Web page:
"Pilots, Man Your Planes!"   
                                         WWII U.S. Naval Aviation Collector's Guide                                                                              
        Grumman at War
Above:  The actual "first F6F ever made", the XF6F-1, was powered by an R2600-16 Wright engine and fitted with a Curtiss electric propellor.

Background:  A production F6F-3, ready for it's test flight at the factory in the summer of 1943.

Below: The man himself, Leroy Grumman.
Below:  Factory tours by veterans of combat in the PTO became a regular occurance to help boost moral and spur the worker's production. Note the censors objection to showing some of the aircraft's details.
Below:  For the model builders and aircraft camouflage enthusiasts, some images from the paint shop show us how the Hellcat's primed surfaces were cleaned, then spray painted and the national insignia applied. 
Above and below:  The change in camouflage to overall glossy sea blue for the F6F-5 necessitated a change in the method of applying the national insignia to the Hellcat as well. The masking needed on the F6F-3 (above), with it's three color paint scheme, was simplified on the F6F-5 (below) by first spraying a large white background, then masking off just the star and bars before the final glossy sea blue finish was applied. 
Above:  Another view of the Hellcat in our background photo, this time in higher resolution.

Below:  Additional F6F-3 color images, but from approximately the same time period, with the red surround to the national insignia. Subtle differences in the demarcation of the camouflage colors can be seen (particularly around the engine cowling here) due to the method used to apply the colors, which was free-hand with a spray gun.




Above: Neat rows of new F6F-5s await their pick-up from the factory by Navy ferry pilots.

Below:  The 10,000th Hellcat, parked near the berm seen on the left of the photo above, was delivered to VBF-87, aboard USS Ticonderoga, in May, 1945, with the appropriate ceremony. From left to right are:  LCDR Charles Ingalls; Grumman tech rep Ralph Clark; CDR Porter Maxwell, the CO of VBF-87; and CDR Everett L. Phadres, CAG-87.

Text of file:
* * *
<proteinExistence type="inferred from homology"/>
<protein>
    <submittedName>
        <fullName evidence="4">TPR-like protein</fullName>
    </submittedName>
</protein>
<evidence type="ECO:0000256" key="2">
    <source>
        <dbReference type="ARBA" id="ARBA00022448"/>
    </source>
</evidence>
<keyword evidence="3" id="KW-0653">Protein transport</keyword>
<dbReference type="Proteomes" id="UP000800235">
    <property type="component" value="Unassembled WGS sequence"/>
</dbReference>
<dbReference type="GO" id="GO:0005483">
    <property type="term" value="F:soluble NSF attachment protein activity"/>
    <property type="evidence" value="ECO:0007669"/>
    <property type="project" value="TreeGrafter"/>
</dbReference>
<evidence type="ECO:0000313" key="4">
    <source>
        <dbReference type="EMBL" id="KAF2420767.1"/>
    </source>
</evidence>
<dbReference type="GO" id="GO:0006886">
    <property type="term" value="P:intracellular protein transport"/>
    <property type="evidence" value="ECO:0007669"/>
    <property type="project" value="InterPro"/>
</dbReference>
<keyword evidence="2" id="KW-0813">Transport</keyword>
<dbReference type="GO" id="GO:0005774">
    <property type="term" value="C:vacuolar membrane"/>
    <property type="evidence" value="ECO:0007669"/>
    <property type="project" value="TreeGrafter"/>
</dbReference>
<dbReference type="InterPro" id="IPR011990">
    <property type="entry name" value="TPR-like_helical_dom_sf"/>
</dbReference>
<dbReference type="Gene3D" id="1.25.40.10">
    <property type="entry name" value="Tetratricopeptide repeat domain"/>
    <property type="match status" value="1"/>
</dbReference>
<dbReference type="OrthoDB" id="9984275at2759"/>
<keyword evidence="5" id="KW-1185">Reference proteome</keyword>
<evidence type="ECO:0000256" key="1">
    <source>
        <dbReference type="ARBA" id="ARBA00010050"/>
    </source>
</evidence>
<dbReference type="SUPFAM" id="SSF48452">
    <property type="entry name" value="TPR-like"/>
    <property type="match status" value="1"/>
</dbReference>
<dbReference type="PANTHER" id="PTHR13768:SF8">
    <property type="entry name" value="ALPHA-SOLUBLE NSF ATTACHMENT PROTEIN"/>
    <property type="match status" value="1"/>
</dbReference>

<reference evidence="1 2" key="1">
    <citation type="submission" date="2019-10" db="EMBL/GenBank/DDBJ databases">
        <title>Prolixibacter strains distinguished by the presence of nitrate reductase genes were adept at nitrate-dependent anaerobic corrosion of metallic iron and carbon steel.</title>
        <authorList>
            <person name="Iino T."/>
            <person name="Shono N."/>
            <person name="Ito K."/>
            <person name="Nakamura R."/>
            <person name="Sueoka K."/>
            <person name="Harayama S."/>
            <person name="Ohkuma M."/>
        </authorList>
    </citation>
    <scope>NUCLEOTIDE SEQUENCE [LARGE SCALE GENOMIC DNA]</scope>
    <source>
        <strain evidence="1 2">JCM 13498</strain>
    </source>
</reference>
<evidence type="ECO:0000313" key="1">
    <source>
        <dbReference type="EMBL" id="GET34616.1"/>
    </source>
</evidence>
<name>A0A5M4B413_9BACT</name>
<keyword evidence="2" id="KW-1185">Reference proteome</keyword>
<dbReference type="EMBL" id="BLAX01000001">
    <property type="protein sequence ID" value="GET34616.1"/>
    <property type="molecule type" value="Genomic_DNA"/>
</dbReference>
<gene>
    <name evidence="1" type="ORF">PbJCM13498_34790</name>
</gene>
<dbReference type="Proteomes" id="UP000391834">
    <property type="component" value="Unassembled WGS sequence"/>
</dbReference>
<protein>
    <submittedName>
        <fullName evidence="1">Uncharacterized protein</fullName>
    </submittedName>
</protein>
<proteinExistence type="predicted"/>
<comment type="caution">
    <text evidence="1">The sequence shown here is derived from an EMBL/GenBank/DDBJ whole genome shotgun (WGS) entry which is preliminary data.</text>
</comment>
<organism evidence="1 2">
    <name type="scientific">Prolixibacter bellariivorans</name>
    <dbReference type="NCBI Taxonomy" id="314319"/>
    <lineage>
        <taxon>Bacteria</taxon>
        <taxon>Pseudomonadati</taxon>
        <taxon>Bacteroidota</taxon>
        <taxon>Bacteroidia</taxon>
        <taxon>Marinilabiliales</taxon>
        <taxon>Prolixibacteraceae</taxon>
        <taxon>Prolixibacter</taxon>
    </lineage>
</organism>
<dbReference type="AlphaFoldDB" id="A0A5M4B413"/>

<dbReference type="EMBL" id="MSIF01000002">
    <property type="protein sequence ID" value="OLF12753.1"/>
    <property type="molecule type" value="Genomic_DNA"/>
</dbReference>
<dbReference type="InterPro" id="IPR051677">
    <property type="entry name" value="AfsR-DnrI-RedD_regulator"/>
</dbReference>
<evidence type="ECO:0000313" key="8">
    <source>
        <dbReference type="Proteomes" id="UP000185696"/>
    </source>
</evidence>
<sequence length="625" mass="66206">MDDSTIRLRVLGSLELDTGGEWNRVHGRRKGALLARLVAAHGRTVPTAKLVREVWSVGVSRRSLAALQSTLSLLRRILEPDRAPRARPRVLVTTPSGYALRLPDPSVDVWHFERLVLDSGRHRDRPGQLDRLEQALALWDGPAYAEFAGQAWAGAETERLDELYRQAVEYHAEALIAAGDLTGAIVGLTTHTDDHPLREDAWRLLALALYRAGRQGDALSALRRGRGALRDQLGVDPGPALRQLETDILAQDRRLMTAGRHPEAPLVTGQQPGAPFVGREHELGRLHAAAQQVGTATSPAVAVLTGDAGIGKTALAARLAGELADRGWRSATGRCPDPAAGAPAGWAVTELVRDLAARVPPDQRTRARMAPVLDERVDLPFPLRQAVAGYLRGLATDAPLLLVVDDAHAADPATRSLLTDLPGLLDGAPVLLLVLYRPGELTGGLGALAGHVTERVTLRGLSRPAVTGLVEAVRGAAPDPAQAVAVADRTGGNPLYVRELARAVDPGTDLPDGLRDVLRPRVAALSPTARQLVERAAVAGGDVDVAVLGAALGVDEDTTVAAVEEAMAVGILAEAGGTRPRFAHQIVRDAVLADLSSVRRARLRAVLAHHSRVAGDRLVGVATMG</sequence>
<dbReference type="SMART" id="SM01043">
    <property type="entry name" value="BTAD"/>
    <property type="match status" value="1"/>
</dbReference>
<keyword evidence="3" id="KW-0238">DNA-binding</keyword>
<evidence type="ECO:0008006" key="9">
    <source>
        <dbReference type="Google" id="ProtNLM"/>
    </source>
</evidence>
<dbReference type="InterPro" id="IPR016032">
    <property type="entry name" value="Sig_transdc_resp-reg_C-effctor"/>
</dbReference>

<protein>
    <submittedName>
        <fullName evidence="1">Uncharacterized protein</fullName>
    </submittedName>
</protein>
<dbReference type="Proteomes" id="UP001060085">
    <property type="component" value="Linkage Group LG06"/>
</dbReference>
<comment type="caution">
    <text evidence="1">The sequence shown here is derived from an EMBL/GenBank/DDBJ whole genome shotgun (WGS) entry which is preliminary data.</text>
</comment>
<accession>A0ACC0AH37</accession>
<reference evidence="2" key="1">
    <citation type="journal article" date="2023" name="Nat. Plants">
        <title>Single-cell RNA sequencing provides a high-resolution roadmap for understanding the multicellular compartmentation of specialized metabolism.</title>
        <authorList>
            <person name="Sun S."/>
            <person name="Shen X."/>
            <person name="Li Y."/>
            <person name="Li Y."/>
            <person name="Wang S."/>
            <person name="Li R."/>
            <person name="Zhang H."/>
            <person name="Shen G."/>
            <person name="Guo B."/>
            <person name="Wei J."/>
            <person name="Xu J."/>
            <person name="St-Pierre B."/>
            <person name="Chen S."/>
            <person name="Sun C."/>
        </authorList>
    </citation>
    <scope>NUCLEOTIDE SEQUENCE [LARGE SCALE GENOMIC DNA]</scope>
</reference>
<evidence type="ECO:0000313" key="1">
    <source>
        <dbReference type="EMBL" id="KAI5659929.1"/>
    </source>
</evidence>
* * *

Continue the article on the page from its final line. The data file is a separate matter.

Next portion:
Below:  LT Robert Taylor, USNR, also of Hollywood fame, was a navy flight instructor. Despite his repeated efforts to join a combat unit, the navy preferred to keep him relatively safe and potentially out of enemy hands at home. Taylor was the narrator of the 1944 film "The Fighting Lady" and starred in several navy training films in addition to his regular duties as an instructor. Seen here with Mr. Grumman and Leon Swirbul, he is on a promotional visit to the factory.
Above: Out on the flight line, the engine is run up and minor adjustments made. The large number on the engine cowling was the last three digits of the aircraft's Bureau Number (BuNo). It was Grumman's practice to apply these numbers at the factory to help locate individual aircraft more easily on their crowded flight line. In most cases, they were removed when the plane was assigned to an operational unit, although examples will be seen where it was not removed, or where some traces still remained.

Below: Back to the hanger and the ship gets cleaned and waxed. The glossy sea blue finish adopted by the Navy was more weather-resistant than the previous matt finish, which suffered with time in the harsh weather conditions of the Pacific Ocean area. It was found that waxing the already smooth surface of the glossy paint finish increased the speed of the aircraft by a few knots as well.